Keir Fraser wrote:
On 23 Feb 2006, at 08:48, Keir Fraser wrote:
One nice side effect of having this feature is that the explicit stolen
time counter (or available time counter) can be dropped entirely from
the interface, since its value can be inferred from the real time
counter and available time counter (or stolen time counter).
I don't understand the last paragraph here. It's not true that, for
available_time = real_time - stolen_time
Ah, okay, I see that in fact it is. :-)
Yeah, by definition, available_time is (real_time - stolen_time).
Why not just have a halted_time instead? I think that's what we'd go for
I assume you mean have halted_time in addition to vcpu_time, since you'd
still need vcpu_time to determine stolen_time for the case a running
vcpu is made to involuntarily wait.
Essentially, by adding halted_time, the Xen and VMI interfaces would be
very similar in this regard. We'd have:
xen_system_time <==> vmi_real_time
xen_vcpu_time + xen_halted_time <==> vmi_available_time
xen_stolen_time <==> vmi_stolen_time
The reason the vmi does not further partition vmi_available_time into
vcpu_time and halted_time is because the guest is able to correctly do
this partitioning, if it chooses to do so. It can be done with:
halt_start = vmi_available_time counter;
When the vcpu starts running again,
halt_end = vmi_available_time counter;
We know during this time, vcpu_time == 0. halted_time == (halt_end -
halt_start). And, when executing outside this region, any
vmi_available_time that passes is vcpu_time.
So, rather than potentially complicating the interface, the vmi leaves
the partitioning of vmi_available_time into vcpu_time and halted_time up
to the guest. Besides, perhaps there are other ways the guest may want
to partition vmi_available_time other than into vcpu_time/halted_time,
so why not leave this up to the guest OS?
Also, unless halted_time/vcpu_time is defined very carefully and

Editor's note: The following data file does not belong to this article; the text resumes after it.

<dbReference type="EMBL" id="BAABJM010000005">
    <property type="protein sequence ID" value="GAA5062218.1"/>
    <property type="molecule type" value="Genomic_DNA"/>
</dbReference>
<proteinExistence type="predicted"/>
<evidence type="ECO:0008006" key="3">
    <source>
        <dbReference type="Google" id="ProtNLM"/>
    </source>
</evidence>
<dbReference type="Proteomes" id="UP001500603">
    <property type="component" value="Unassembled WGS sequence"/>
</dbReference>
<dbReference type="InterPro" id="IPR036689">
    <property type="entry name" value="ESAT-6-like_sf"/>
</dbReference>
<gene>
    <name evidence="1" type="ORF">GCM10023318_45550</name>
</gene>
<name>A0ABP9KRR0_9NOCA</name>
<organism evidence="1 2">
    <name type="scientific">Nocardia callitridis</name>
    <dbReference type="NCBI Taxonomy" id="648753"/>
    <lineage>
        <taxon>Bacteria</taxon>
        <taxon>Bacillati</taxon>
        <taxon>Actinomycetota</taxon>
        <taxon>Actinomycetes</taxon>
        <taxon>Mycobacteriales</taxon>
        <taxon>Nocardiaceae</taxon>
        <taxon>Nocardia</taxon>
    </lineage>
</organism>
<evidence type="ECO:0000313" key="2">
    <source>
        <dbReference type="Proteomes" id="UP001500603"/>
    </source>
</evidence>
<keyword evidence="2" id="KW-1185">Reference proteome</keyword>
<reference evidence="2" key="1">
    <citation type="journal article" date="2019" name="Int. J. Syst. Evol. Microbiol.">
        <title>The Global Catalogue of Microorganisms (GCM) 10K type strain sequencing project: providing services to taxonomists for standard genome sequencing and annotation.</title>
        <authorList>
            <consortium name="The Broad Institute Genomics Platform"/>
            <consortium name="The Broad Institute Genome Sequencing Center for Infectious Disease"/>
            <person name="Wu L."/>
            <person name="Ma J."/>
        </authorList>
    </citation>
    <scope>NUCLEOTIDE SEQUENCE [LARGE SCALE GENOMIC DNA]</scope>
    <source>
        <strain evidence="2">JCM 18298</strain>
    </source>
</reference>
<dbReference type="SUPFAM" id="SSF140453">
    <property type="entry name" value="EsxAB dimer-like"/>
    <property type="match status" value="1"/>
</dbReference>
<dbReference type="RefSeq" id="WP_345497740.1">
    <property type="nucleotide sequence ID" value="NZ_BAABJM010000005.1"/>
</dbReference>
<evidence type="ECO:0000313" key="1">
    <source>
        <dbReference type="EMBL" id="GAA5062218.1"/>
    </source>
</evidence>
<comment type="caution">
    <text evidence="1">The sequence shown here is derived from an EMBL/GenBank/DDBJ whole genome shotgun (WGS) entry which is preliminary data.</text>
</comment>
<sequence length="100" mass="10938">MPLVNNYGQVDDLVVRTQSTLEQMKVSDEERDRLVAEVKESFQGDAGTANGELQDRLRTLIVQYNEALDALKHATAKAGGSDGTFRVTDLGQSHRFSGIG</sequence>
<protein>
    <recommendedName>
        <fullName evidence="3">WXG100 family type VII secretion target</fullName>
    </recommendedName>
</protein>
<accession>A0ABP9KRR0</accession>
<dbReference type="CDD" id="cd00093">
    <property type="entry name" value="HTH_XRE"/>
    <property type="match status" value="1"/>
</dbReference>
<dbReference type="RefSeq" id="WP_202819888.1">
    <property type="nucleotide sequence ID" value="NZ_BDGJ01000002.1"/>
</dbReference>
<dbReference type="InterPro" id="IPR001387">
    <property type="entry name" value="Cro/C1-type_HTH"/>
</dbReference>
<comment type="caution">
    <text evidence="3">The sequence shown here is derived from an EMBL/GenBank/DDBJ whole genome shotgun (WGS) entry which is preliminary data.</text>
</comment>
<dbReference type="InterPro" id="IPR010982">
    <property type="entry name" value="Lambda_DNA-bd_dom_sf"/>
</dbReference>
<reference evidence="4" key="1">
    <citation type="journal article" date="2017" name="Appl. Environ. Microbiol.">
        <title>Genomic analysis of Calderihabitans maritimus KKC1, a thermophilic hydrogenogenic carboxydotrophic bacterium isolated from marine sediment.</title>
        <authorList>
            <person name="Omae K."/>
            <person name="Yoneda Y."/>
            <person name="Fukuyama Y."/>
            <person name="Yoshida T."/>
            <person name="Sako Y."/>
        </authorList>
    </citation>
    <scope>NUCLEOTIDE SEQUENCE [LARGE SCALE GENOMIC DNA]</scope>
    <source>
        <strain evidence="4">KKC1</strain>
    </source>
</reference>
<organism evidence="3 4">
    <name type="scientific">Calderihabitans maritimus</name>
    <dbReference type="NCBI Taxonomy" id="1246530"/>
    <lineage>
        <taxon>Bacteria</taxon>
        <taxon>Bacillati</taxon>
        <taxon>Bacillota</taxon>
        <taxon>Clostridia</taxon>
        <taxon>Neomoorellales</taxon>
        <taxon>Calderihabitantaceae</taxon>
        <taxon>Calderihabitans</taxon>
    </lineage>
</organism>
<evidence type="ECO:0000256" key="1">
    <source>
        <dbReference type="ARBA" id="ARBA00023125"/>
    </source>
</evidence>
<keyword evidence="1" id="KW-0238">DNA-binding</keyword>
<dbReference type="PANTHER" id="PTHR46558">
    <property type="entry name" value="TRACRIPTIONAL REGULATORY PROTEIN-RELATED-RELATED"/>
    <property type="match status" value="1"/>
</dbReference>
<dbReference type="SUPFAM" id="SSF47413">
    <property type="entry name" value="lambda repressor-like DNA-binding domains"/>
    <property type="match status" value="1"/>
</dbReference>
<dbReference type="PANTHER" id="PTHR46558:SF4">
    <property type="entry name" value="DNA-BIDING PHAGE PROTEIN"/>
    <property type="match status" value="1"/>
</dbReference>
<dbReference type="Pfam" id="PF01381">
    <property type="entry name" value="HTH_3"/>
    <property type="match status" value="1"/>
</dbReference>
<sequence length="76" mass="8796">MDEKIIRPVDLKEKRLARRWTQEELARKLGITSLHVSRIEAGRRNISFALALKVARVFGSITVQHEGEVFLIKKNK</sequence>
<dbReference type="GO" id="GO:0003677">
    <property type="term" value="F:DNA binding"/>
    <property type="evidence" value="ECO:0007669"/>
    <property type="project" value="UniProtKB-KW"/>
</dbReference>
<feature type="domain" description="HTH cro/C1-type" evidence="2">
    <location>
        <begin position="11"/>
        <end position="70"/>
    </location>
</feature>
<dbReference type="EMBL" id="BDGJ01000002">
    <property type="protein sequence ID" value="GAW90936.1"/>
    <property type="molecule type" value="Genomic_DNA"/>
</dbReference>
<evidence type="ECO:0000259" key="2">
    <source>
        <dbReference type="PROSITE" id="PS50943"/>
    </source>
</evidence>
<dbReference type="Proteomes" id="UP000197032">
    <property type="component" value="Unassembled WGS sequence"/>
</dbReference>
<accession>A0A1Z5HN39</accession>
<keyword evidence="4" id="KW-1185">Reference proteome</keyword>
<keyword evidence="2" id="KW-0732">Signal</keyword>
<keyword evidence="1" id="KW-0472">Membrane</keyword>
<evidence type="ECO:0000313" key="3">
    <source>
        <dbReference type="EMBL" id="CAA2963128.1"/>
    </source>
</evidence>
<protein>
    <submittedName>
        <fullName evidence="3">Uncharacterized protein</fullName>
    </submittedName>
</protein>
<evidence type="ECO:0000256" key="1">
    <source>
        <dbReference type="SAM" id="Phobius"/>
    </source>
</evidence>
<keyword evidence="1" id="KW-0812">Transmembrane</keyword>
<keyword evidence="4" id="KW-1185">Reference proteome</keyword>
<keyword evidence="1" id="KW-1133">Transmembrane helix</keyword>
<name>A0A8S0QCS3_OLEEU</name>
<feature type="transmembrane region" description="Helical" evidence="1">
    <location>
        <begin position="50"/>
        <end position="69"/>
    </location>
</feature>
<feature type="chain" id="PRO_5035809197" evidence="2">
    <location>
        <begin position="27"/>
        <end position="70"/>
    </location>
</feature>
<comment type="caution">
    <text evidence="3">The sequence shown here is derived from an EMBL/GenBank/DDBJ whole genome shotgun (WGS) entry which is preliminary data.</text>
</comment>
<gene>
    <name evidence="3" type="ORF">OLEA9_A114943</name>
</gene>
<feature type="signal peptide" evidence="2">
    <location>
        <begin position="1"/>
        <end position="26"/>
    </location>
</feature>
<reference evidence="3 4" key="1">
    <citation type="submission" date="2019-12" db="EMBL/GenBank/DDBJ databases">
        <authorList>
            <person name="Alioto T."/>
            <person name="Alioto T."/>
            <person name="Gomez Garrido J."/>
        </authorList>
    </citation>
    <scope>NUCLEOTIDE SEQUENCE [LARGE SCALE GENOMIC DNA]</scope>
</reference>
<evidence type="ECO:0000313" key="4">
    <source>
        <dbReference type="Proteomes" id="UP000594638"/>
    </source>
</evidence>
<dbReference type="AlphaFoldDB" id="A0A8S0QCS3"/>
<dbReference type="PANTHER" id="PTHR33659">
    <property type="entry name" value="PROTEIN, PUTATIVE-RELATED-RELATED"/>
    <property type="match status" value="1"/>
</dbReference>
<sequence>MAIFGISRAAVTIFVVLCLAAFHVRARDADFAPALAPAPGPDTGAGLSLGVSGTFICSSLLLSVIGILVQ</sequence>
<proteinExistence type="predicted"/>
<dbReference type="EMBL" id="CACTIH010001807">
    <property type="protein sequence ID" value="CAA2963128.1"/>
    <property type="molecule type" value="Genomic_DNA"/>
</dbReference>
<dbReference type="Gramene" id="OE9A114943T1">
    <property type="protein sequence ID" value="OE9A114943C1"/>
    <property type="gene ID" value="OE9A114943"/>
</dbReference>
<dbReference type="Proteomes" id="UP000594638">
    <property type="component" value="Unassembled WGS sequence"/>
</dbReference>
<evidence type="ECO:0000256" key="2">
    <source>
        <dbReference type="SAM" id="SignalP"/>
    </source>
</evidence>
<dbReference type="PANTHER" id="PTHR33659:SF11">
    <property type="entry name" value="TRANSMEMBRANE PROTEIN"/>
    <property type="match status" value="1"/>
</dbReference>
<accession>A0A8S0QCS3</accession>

precisely, having it as part of the interface can become confusing in
the case the hypervisor wants to implement "halt" using a busy wait, or
when the paravirtualized kernel is run on native hardware. In these
cases, the vcpu is still hogging a pcpu, so it might be unclear whether
to consider that time vcpu_time or halted_time.
If vcpu_time is defined to be time in which a pcpu is dedicated to the
vcpu (even if the vcpu executed the "halt" interface and is busy
waiting), then halted_time would be defined to be time in which no pcpu
is dedicated to the vcpu but the vcpu is not involuntarily waiting (i.e.
the remaining time that is not stolen). But, why expose this hypervisor
implementation detail through the interface?
On the other hand, if vcpu_time is defined to be the time in which a
pcpu is dedicated to the vcpu *and* the vcpu is not halted, then
halted_time is defined to be the time the vcpu is halted (no matter how
the hypervisor implements the halt -- a pcpu may still be dedicated to
the vcpu). But, in this case, why not leave the partitioning of
available_time into vcpu_time/halted_time up to the guest OS?
Just trying to say that partitioning available_time into vcpu_time and
halted_time may just add confusion and make the interface more
complicated without making the interface any more powerful.
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